The menus, navigation buttons (more blocks of wood in the shape of arrows) and the narration are all effective. But it's the...

READ REVIEW

A BEAR ATE ALL THE BRUSSELS SPROUTS

A boy makes up fanciful tales about what happened to his unappetizing dinner items in this distinctly designed, playful app.

When Timmy's mother gives him a series of items to eat, including parsnip bake, radish tart and the titular Brussels sprouts, he invents a series of imaginary animals that come in and devour the food so he doesn't have to. Told in rhyme ("A leopard ate my liver pie / Garnished with a tsetse fly. / Honest, Mom, I don't know why / That leopard ate my liver pie!") and illustrated by sleek, well-animated art, the story is one readers will relate to, given some of the items Timmy tries to pass off to his made-up menagerie. His mom, of course, catches on and tells him about the delicious desserts he'll miss due to similar pseudo circumstances. The interactive elements of the app are even cleverer than they seem; on one of the first pages, Timmy (and readers) flicks Brussels sprouts into the mouth of a hungry bear. Miss the bear's mouth, and he seems a bit dejected. Get it closer, and the bear chomps down. The illustrative style makes the app stand out from more cartoonish apps; Timmy's indoor winter wear, the heavy wood and concrete surfaces and even the hairstyles suggest a Scandinavian setting. Older readers may begin to wonder, with all the talk of hungry animals and the unusual menu, if Timmy is being raised by former IKEA designers gone survivalist-rogue. 

The menus, navigation buttons (more blocks of wood in the shape of arrows) and the narration are all effective. But it's the app's distinctive art style and the playful, hungry animals that make it worth a look. (iPad storybook app. 2-6)

Pub Date: July 4, 2011

ISBN: N/A

Page Count: -

Publisher: Bite Studio Ltd

Review Posted Online: Aug. 10, 2011

Kirkus Reviews Issue: Sept. 1, 2011

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Beloved Little Blue takes a bit of the mystery—and fear—out of Halloween costumes.

LITTLE BLUE TRUCK'S HALLOWEEN

A lift-the-flap book gives the littlest trick-or-treaters some practice identifying partygoers under their costumes.

Little Blue Truck and his buddy Toad are off to a party, and they invite readers (and a black cat) along for the ride: “ ‘Beep! Beep! Beep!’ / says Little Blue. / ‘It’s Halloween!’ / You come, too.” As they drive, they are surprised (and joined) by many of their friends in costume. “Who’s that in a tutu / striking a pose / up on the tiniest / tips of her toes? / Under the mask / who do you see?” Lifting the flap unmasks a friend: “ ‘Quack!’ says the duck. / ‘It’s me! It’s me!’ ” The sheep is disguised as a clown, the cow’s a queen, the pig’s a witch, the hen and her chick are pirates, and the horse is a dragon. Not to be left out, Little Blue has a costume, too. The flaps are large and sturdy, and enough of the animals’ characteristic features are visible under and around the costumes that little ones will be able to make successful guesses even on the first reading. Lovely curvy shapes and autumn colors fade to dusky blues as night falls, and children are sure to notice the traditional elements of a Halloween party: apple bobbing, lit jack-o’-lanterns, and punch and treats.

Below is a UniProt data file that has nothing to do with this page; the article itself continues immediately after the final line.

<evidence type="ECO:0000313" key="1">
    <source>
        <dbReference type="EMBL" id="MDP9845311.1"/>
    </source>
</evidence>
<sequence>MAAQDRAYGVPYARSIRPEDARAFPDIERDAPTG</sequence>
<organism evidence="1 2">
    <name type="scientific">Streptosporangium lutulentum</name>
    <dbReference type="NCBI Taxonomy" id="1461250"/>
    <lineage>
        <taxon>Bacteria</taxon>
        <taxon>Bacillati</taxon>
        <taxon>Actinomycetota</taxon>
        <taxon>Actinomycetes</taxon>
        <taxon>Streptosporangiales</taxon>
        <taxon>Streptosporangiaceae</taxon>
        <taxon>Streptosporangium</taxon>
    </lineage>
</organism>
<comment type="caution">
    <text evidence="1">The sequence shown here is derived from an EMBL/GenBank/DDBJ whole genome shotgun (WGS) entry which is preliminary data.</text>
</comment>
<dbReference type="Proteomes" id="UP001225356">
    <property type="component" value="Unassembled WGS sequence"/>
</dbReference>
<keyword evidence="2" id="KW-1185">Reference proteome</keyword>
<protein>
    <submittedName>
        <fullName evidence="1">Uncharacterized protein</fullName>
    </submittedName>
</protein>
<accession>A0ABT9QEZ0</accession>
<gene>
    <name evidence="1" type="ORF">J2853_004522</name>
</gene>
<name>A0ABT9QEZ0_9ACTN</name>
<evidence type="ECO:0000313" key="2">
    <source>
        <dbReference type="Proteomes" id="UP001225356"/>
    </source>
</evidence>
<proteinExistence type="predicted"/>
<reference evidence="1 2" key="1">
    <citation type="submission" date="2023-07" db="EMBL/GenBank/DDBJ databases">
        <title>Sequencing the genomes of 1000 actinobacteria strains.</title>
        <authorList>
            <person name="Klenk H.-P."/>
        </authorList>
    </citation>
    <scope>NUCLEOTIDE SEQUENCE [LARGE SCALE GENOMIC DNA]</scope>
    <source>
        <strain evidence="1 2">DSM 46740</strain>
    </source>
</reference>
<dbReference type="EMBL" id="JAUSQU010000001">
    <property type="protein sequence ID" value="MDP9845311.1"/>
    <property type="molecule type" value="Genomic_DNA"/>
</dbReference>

Beloved Little Blue takes a bit of the mystery—and fear—out of Halloween costumes. (Board book. 2-4)

Pub Date: July 5, 2016

ISBN: 978-0-544-77253-3

Page Count: 16

Publisher: HMH Books

Review Posted Online: July 20, 2016

Kirkus Reviews Issue: Aug. 1, 2016

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Yes, the Pigeon has to go to school, and so do readers, and this book will surely ease the way.

THE PIGEON HAS TO GO TO SCHOOL!

From the Pigeon series

All the typical worries and excuses kids have about school are filtered through Willems’ hysterical, bus-loving Pigeon.

Told mostly in speech balloons, the bird’s monologue will have kids (and their caregivers) in stitches at Pigeon’s excuses. From already knowing everything (except whatever question readers choose to provide in response to “Go ahead—ask me a question. / Any question!”) to fearing learning too much (“My head might pop off”), Pigeon’s imagination has run wild. Readers familiar with Pigeon will recognize the muted, matte backgrounds that show off the bird’s shenanigans so well. As in previous outings, Willems varies the size of the pigeon on the page to help communicate emotion, the bird teeny small on the double-page spread that illustrates the confession that “I’m… / scared.” And Pigeon’s eight-box rant about all the perils of school (“The unknown stresses me out, dude”) is marvelously followed by the realization (complete with lightbulb thought bubble) that school is the place for students to practice, with experts, all those skills they don’t yet have. But it is the ending that is so Willems, so Pigeon, and so perfect. Pigeon’s last question is “Well, HOW am I supposed to get there, anyway!?!” Readers will readily guess both the answer and Pigeon’s reaction.

Yes, the Pigeon has to go to school, and so do readers, and this book will surely ease the way. (Picture book. 3-6)

Pub Date: July 2, 2019

ISBN: 978-1-368-04645-9

Page Count: 40

Publisher: Hyperion

Review Posted Online: May 8, 2019

Kirkus Reviews Issue: June 1, 2019

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